The Horniman Residency
About the 2017 Selected Artist
Alex Julyan bases her practice in London. Her work is about the ways we encounter the everyday, collectively and individually. Her aim is to disrupt and reconfigure that experience.
Working with poor materials and in public spaces she makes objects, drawings, films and live events that provoke conversation, laughter and intrigue. Many of her projects are collaborative and defined by interactions and exchanges across other disciplines and with the public. For the last three years her work as a Wellcome Trust Engagement Fellow has focused on the built environment, culminating in a 5-month construction project: The Poplar Pavilion.
Alex has worked closely with galleries and museums throughout her career. During her residency at the Horniman she will create a public conversation between musical instruments in the collection and the musical experiences of visitors.
- Residency research period: October – December 2017
- Residency closing event: Spring 2018
The selected artists receives
- An award of £3000 to engage with the work and collections of the museum
- An additional award of £850 towards a public facing event showcasing the thinking and research undertaken during the residency
- Privileged access to museum’s music collection objects and curators
In 2017 The Horniman Museum and Gardens was particularly interested in developing relationships with an artist who wanted to engage with people as well as the Music collections.
The awarded artist will:
- Visit the museum and engage with the music collection at least one day a week over the research period (October – December 2017)
- Participate in x 3 interviews over the residency period which will be recorded and hosted on Artquest and partner websites.
- Produce online content (articles, video, interviews, blog etc) about their experiences on the residency (Details to be decided in conversation with Artquest)
- Work with Artquest and the Horniman Museum and Gardens to organise a closing event to showcase their thinking, research and work over the period of the residency
The Horniman Museum and Gardens was established by Tea Trader and philanthropist Frederick John Horniman, who began collecting objects, specimens and artefacts ‘illustrating natural history and the arts and handicrafts of various peoples of the world’ from around 1860. His overarching mission was to ‘bring the world to Forest Hill’ and educate and enrich the lives of the local community.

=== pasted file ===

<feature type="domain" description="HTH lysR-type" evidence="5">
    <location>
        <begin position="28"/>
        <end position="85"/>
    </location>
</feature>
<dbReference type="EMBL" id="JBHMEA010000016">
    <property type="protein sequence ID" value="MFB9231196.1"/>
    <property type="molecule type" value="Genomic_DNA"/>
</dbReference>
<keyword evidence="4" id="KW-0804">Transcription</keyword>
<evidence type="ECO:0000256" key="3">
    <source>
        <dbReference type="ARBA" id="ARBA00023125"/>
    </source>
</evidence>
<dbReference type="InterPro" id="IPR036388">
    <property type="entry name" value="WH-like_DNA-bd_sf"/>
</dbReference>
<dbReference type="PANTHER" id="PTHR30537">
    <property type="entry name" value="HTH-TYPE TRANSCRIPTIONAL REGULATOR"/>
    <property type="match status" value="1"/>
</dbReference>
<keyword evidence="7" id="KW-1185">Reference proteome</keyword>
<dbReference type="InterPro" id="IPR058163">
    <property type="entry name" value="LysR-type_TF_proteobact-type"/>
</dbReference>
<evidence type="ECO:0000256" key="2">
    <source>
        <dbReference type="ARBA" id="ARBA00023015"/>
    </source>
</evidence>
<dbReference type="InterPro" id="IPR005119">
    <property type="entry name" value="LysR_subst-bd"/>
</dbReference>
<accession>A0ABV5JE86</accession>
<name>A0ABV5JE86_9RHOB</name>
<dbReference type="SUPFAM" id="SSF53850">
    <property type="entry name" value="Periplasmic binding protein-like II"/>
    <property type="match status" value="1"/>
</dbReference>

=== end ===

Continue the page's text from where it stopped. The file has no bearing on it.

The Museum began life in the Horniman Family’s London Road Residency which became known as the Surrey House Museum. In 1898, Mr Horniman decided to erect a more suitable public museum in which the collections could be adequately displayed and appreciated. The architect Charles Harrison Townsend was commissioned to design the new museum. The Museum and Gardens were formally opened to the public on 29 June 1901. The Horniman family continued to take an active interest in the museum donating objects and large collections of books to the library.
The Horniman Residency 2016
The 2016 Residency was awarded to Joshua Sofaer (b. 1972 Cambridge, England), an artist who is centrally concerned with modes of collaboration and participation, which he explores through social sculpture, performance, installation, exhibition and publication. After a BA in Drama & English at Bristol University, Joshua went on to complete an MA in Fine Art at Central Saint Martins College of Art & Design and was subsequently awarded a PhD from Dartington College of Arts. Sofaer was a winner of the first Bank of America CREATE Art Award and was the first Artist Fellow on the 2010/11 Clore Leadership Programme.
Equally as comfortable in the clean white gallery, the dramatic curtained stage of the opera house, the carefully positioned vitrine of the museum, the shared areas of public space, and the domestic personalised rooms of private homes, what draws Sofaer’s diverse practices together is a concern with how audiences engage with the world as a place of potentiality. People’s experience is key, as are the material cultures they choose to surround themselves with. Recurring themes of his work include ‘rubbish’: what we choose to throw away; ‘collections’: what we choose to keep; and, ‘names’: how what we are called becomes who we are.
Joshua produced a blog about his experiences on the residency that you can read here.
In this series of interviews, artist Joshua Sofaer introduces his practice and talks with Horniman Museum and Artquest about his discoveries during the residency.